Dominant Logic Factor

Published by Lex on

In physical product design, things tend to standardize around a dominant form factor. Think of the emergence of a the cell phone — aside from the trivial difference in specifications and software most phones are very much alike. The difference between the flagship phone and a pedestrian phone is pretty minimal in terms of functionality.

The dominant logic factor works similarly. A logic for a certain types of business activity and everything starts to converge to that logic. Good logic is kind of timeless, but sometimes logic is built upon flawed assumptions. Flawed assumptions are everywhere…New flawed assumptions emerge to replace old flawed assumptions.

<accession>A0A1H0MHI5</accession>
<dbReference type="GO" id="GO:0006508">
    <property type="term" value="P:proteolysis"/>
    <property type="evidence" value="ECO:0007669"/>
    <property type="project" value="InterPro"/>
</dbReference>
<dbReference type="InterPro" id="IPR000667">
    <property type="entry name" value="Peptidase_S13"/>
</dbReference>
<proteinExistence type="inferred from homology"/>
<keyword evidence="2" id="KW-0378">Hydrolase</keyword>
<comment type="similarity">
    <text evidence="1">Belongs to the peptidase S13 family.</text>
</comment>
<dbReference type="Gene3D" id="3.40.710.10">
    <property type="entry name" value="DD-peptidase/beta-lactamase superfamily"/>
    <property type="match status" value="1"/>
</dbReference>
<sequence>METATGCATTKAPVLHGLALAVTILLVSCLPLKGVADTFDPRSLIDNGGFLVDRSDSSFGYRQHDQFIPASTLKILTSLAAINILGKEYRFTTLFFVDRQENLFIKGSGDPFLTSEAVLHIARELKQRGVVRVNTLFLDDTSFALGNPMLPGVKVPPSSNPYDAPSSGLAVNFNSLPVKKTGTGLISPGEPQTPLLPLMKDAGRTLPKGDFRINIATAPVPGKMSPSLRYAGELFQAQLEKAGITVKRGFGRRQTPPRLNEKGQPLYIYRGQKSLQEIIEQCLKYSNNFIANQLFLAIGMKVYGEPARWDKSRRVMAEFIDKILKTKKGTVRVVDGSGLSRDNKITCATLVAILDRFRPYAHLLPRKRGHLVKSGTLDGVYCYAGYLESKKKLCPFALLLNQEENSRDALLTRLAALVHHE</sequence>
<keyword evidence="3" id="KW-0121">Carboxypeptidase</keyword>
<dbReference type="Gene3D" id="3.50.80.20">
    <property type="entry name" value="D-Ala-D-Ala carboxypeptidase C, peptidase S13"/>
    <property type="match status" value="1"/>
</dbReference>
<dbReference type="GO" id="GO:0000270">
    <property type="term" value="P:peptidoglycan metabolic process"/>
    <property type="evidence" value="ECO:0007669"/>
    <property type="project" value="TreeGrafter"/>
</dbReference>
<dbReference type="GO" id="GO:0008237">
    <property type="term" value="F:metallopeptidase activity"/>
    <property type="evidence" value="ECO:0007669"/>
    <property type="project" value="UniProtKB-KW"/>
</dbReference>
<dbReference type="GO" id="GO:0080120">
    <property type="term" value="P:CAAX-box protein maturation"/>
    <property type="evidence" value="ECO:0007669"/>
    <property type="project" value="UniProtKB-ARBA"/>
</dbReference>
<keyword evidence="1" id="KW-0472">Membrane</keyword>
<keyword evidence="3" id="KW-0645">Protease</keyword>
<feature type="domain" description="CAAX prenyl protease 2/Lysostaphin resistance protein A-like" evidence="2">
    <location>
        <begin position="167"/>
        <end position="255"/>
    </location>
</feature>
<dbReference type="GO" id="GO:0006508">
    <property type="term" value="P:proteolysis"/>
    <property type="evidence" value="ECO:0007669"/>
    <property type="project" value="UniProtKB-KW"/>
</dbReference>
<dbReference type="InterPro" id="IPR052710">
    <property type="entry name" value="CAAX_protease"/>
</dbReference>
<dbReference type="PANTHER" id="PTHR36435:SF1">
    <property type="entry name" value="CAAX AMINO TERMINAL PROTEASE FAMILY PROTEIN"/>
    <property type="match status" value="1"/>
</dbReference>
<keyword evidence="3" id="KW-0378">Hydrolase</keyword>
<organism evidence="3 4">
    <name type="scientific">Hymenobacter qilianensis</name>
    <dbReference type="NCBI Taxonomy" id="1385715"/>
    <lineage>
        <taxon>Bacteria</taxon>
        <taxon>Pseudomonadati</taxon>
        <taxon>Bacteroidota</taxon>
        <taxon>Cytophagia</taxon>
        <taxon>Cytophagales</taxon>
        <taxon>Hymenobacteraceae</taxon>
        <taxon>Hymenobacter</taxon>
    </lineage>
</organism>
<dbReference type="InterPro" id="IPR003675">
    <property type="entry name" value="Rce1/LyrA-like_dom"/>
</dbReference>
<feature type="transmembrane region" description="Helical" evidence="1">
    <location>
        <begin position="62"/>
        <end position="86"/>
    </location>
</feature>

The logic will stay the same even if the underlying assumption has changed. If the assumption is correct and the logic is solid, there should be a pretty a decent model. However, changing the underlying logic may ultimately provide a more powerful and innovative solution.

Changing logic models is hard. It is probably even harder than changing ingrained assumptions and getting a group of people to change their logic models is even harder still.